Some steps may have inadvertently been omitted. I did not note everything I did, and I don’t feel like reproducing each and every of my steps.

I know this disclaimer will probably not dissuade you from trying this, but this includes particularly dangerous stuff and I don’t want anyone misunderstanding: I am NOT advising you to do this. I am NOT advising you to follow my advice. I am only documenting this process for my own private future use.

Mac specifics

Mac runs EFI instead of BIOS. This is quite similar to today’s UEFI machines, but does present its problems.

The partition table format used is GPT. Again, this is something normal and expected on today’s new UEFI machines, but something people may be unfamiliar with.

Somewhat specific to Mac, if one installs Windows, then the resulting partition table format includes both MBR and GPT. This is a result of the fact that 32-bit Windows don’t boot from GPT and don’t like EFI, and even more so, a result of the support for Windows on Macs being produced before -Longhorn- Vista was released. So the lowest common denominator is, in this case, 32-bit Windows XP; so, “BootCamp” produces a GPT+MBR hybrid partition table. (Experts seem to dislike hybrid MBRs.)

Under (U)EFI, the equivalent of BIOS does very little. It has support for FAT (usually FAT32), for loading additional drivers from the FAT partition, and for running .EFI binaries (mostly boot loaders, although in some cases these may be utility programs or shells).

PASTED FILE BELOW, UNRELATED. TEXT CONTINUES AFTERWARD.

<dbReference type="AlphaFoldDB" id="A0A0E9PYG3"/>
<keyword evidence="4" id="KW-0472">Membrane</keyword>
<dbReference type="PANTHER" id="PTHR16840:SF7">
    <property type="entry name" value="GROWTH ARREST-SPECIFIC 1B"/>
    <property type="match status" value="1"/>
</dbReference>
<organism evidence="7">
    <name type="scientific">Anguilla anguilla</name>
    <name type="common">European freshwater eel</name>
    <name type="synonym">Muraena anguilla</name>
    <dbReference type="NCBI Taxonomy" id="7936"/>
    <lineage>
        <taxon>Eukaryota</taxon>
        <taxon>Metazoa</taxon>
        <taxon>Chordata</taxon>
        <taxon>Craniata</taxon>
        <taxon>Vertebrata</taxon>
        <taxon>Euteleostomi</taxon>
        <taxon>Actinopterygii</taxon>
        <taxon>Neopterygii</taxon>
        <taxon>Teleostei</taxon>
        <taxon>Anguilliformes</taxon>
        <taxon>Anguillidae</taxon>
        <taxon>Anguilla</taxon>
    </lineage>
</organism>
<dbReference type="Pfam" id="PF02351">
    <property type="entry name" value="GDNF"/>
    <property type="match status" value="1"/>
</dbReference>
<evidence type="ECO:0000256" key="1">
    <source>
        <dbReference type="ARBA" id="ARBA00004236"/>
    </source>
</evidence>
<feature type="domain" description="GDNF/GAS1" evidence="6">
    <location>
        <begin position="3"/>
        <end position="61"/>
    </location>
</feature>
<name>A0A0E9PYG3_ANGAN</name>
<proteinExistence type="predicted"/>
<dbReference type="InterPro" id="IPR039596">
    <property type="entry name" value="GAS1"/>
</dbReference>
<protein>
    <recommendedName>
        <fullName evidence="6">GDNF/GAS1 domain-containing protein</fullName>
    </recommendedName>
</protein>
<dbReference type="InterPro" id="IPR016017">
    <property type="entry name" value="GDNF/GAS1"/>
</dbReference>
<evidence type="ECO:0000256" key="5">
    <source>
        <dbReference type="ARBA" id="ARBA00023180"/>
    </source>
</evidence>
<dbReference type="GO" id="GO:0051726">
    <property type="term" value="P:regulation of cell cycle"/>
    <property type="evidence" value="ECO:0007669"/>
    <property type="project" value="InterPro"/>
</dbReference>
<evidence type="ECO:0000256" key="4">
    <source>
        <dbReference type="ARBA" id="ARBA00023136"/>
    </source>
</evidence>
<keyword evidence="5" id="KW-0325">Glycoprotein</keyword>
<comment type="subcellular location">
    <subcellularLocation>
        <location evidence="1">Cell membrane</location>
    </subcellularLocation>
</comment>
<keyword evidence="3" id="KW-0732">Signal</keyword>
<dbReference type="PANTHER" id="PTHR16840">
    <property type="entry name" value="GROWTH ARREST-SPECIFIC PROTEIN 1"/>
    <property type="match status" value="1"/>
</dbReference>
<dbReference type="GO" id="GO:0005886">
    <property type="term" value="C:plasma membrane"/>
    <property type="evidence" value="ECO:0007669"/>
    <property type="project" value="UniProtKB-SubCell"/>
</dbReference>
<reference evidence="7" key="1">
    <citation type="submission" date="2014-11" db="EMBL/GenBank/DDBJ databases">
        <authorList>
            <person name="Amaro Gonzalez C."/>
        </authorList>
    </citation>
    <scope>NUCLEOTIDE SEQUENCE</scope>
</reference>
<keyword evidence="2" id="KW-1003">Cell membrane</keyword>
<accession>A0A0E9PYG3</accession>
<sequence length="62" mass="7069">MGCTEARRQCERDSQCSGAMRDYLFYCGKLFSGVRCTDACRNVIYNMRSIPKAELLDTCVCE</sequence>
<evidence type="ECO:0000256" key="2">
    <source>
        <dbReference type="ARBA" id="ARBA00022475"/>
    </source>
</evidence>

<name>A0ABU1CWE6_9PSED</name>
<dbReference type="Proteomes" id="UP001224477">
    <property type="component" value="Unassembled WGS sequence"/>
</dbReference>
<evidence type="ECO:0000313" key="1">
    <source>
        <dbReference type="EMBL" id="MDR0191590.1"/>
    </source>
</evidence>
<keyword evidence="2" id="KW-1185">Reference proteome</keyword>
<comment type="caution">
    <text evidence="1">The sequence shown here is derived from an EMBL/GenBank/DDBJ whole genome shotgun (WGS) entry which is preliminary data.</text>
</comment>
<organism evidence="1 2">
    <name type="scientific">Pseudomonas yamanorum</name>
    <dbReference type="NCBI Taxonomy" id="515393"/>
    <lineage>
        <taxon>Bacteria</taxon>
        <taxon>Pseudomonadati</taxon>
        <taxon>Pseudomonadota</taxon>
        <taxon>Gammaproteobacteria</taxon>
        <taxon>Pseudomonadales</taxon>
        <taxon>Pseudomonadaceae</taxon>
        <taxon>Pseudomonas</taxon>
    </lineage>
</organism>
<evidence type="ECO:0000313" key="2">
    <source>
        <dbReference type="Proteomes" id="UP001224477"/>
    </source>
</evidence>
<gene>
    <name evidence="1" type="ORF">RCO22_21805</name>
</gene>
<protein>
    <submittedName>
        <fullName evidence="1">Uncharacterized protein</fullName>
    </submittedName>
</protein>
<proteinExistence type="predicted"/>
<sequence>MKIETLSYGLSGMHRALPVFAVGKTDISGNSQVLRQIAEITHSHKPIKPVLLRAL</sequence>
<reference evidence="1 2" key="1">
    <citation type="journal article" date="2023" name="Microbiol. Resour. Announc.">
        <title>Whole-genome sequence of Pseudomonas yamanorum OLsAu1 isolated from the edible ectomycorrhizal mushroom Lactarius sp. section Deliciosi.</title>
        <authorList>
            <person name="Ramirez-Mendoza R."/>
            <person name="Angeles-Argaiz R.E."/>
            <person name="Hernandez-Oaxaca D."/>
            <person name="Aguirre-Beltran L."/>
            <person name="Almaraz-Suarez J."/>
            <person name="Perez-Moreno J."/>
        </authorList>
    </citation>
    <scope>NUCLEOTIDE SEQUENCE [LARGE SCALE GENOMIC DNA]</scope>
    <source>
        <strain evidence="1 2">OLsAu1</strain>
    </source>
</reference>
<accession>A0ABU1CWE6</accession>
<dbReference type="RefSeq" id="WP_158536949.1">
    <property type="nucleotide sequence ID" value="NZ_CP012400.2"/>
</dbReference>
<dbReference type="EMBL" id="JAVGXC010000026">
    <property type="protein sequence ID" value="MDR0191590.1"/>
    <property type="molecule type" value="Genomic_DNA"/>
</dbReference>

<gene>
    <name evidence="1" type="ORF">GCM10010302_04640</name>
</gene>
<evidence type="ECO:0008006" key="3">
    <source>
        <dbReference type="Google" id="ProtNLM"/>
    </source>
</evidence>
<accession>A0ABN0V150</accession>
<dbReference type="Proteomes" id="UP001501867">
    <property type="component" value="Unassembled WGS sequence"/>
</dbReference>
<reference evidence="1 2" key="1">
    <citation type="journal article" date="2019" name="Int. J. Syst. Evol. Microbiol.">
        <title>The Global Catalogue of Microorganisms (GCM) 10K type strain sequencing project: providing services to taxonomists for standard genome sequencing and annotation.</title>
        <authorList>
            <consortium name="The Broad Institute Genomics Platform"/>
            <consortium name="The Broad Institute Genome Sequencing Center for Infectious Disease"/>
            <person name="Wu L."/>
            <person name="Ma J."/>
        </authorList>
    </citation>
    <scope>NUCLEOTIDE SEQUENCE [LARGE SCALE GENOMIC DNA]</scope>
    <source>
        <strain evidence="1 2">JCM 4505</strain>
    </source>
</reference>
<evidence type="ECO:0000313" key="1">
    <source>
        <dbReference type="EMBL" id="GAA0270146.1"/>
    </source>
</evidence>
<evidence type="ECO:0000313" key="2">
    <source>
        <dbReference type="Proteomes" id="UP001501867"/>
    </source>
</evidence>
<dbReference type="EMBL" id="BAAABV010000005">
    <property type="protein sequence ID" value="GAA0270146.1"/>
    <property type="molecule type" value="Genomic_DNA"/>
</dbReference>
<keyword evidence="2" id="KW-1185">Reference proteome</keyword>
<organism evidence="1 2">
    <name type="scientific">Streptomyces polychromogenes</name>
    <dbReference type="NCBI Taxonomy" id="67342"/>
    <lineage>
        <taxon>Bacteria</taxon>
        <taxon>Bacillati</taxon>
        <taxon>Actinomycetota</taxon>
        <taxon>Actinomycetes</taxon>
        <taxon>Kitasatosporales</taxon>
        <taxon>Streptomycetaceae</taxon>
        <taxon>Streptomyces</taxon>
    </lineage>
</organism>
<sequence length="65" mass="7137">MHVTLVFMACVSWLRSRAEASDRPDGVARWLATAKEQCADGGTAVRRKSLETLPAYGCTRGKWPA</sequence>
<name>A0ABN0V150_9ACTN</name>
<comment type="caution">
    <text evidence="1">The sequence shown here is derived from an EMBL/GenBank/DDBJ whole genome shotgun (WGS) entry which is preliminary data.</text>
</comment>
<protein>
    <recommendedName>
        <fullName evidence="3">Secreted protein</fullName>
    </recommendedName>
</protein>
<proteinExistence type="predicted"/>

On PCs, we will be mostly interested in 32-bit and 64-bit Intel .EFI binaries (i386 and x86_64 binaries). There are even universal binaries. Running an appropriate .EFI binary is how we boot an operating system. Since 3.3, Linux kernels seem to include an EFI stub; this means you can take a “vmlinux” binary and feed it directly to the EFI subsystem of an (U)EFI machine, without use of ELILO, GRUB2, or some other boot loader.

To expose the binary to the EFI system of the machine, you need to mount the FAT-formatted partition of type “EFI System Partition”, change to the \EFI directory on this partition, create a “vendor directory” (that’s the name of your OS or your OS vendor), and put “boot.efi” binary in that directory. Some EFI systems may expose other binaries as well, but this is what one is supposed to do.

Alternatively, systems may include a “Compatibility Support Module”. Macs do. This is a BIOS emulation layer and allows booting “legacy” operating systems. Microsoft says this must be turned off by default. Note that it is not a requirement; there is no need to include CSM. (VirtualBox does not.)

Please read around to familiarize yourself with EFI and GPT, and how they differ from BIOS and MBR. Trying to describe them here would be either a lot of work or would result in even more incorrect article than it’s already bound to be.

Easy parts and troublesome parts

VirtualBox supports physical partitions in the VMDK format. You need to use the command line to create the VMDK disk image, but it’s easily doable. It’s essentially a one-liner under normal, tested conditions.

Even when the conditions are not as normal, I’ve successfully ran BootCamp’d Windows XP previously. (Search my blog if you’re interested in hacks I had to do.)